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I sat across from a husband who expressed disillusionment about his spouse and his marriage. I’ll spare you the details, but essentially he said: “I need this. She’s not giving it to me. I’m unhappy. Why won’t she give it to me?” What you are missing, that I can’t give you in my writing, is the dejection in his voice.
You’ve been there, haven’t you? Something doesn’t go as expected. You’re frustrated. Your family, job, friendships, marriage, church—they’re not what you hoped for. How do you as a Christian deal with disappointment?
start with the heart
Disappointment often reveals what your heart is really worshiping (Matt. 6:21; Luke 6:43–47). It exposes you. If your son made a bad decision, are you sad because of his foolish decision, or because it shows he’s not living up to your expectations? If you desire more intimacy with your spouse, but he or she doesn’t reciprocate, are you dissatisfied because of your spouse’s “no,” or because you feel entitled to more intimacy? If your boss doesn’t give you the promotion, are you frustrated because you worked hard for the pay raise, or because you fear failure?
When you deal with disappointment, it’s too easy to focus on the circumstances around you and cast blame on others rather than looking at the battle in your own heart. Think for a moment about the last time you were disappointed (Prov. 13:12). Was the bulk of your thinking and energy focused on the wrong done, the unhelpful circumstances, or your own heart? The natural tendency of sin is to blame others and not to deal honestly with our own hearts (Matt. 7:3–5). Ask God to help you know the selfish tendencies of your own heart.
things won’t go as you expect
Why do things not go as we expect? In one word—sin. Sin corrupts everything in our world and leaves us sad, confused, regretful, and disenchanted. Hollywood, best-selling books, television commercials, and Disney all work against us to feed our desires and give us unrealistic, idealistic expectations. If you naively expect things to go well and downplay the power of the sinful flesh, you’re not being realistic about sin. You are likely to be disappointed. But if you demonstrate “sober judgment” (Rom. 12:3)—a humble perspective on yourself, a realistic view of your sin—you’re less prone to be disappointed.
Our lives run into the real world, with real problems, real frustrations, and real heartache, and we acknowledge what we knew all along—sin ruins everything (3:23). The Spirit is working powerfully within you, but your flesh is doing everything it can to undermine your life (Gal. 5:16–18).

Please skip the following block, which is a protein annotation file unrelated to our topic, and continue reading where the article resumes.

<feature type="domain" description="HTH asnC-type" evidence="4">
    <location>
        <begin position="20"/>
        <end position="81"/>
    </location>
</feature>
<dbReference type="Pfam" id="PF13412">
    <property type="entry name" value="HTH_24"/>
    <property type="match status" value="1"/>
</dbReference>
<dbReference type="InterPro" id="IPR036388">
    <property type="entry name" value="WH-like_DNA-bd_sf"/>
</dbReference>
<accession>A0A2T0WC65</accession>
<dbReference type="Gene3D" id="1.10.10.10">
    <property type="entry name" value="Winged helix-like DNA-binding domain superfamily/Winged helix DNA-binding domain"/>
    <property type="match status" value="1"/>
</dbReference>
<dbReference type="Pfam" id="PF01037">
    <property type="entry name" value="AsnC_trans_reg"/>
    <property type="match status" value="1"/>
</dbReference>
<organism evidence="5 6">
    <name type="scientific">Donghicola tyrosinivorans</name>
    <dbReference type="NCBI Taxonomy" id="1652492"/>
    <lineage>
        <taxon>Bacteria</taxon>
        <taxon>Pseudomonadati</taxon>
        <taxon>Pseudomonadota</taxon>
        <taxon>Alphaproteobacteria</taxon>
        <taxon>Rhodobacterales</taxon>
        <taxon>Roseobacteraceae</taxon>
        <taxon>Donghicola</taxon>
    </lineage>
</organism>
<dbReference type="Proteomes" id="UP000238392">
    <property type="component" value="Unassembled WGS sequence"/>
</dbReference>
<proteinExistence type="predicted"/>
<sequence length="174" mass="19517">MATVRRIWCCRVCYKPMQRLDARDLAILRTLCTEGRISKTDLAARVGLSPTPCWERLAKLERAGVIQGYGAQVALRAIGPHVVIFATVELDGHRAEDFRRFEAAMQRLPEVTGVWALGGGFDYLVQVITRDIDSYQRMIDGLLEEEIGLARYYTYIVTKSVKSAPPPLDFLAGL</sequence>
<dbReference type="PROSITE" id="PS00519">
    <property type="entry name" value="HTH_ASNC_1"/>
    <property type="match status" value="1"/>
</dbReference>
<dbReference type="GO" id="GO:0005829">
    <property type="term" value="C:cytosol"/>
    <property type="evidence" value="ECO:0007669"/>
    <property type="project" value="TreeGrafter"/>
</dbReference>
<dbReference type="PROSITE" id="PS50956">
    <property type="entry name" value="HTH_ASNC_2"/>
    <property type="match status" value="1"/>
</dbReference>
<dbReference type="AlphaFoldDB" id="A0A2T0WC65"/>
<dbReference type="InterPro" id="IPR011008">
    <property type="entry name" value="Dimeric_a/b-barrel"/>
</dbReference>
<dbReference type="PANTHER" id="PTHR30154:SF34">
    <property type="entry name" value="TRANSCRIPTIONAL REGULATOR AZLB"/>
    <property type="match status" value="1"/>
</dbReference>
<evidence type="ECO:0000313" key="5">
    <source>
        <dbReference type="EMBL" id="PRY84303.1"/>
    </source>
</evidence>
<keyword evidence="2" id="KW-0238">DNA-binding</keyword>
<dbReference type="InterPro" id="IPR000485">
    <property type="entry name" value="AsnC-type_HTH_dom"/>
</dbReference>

turn to christ
What do you do when you are disappointed? Hold a pity party? Mope about it? Complain? Get angry? Muddle through confusion? Turn in on yourself? Manipulate? Withdraw? Fix the problem? Make the problem go away? None of these are Christian responses.
The smartest thing a Christian can do is turn to Christ and start with a few simple words: “Help.” “Jesus, I can’t deal with this on my own.” “I need You.” Where you turn with your disappointment is key. Do you turn to Christ, or do you sort through this on your own? Do you turn to Christ, or do you cast the blame on your circumstances? Do you turn to Christ or do you blame Him? Do you think that since He’s sovereign, everything that doesn’t work out for you is His fault? Dear Christian, don’t you see that your disappointment and brokenness could be clearing away the clutter of your life that’s keeping you from seeing Christ? Turn to Christ and give your disappointment to Him.
I said to the husband who was disappointed in his wife and his marriage, “At the point where you are most disappointed, where you are most hurting, where you are most confused, you need to let Christ meet you right there.” Are you struggling because your hopes, dreams, and expectations have not worked out? Run to the cross (2 Cor. 5:15–21). Let Christ comfort you and offer a kind of satisfaction that can only be found in Him. In the shadow of the cross, your disappointment can be honestly dealt with.
look to heaven
A father’s son confessed he is gay, and all of the father’s dreams for his son have now vanished. A young couple has another knock-down, drag-out fight. Their conflict is akin to nuclear war, and in the aftermath, they are riddled with pain and confusion. A single woman is thirty-six. She longs for marriage and hates that she’s still single. In each of these cases, disappointment is daily knocking at the door.
As long as we live on this side of glory, sin will make a mess of things. Unfortunately, when things go wrong, our vantage point can be narrowed to the tiny kingdom of ourselves, and we can’t see beyond our disappointment. We get fixated on the horizontal (anger, pain, confusion, disappointment) and lose sight of the vertical—our relationship with God.
But God says: “Dear child, look up and see, it’s not always going to be this way. One day, sin and pain will be no more.” When you’re disappointed, you need to look up, beyond the confines of your circumstances, and remember heaven (Ps. 73:24–26). Don’t lose sight of eternity. In heaven, there will be no more disappointment because you’ll get to be with God. What a glorious place that will be.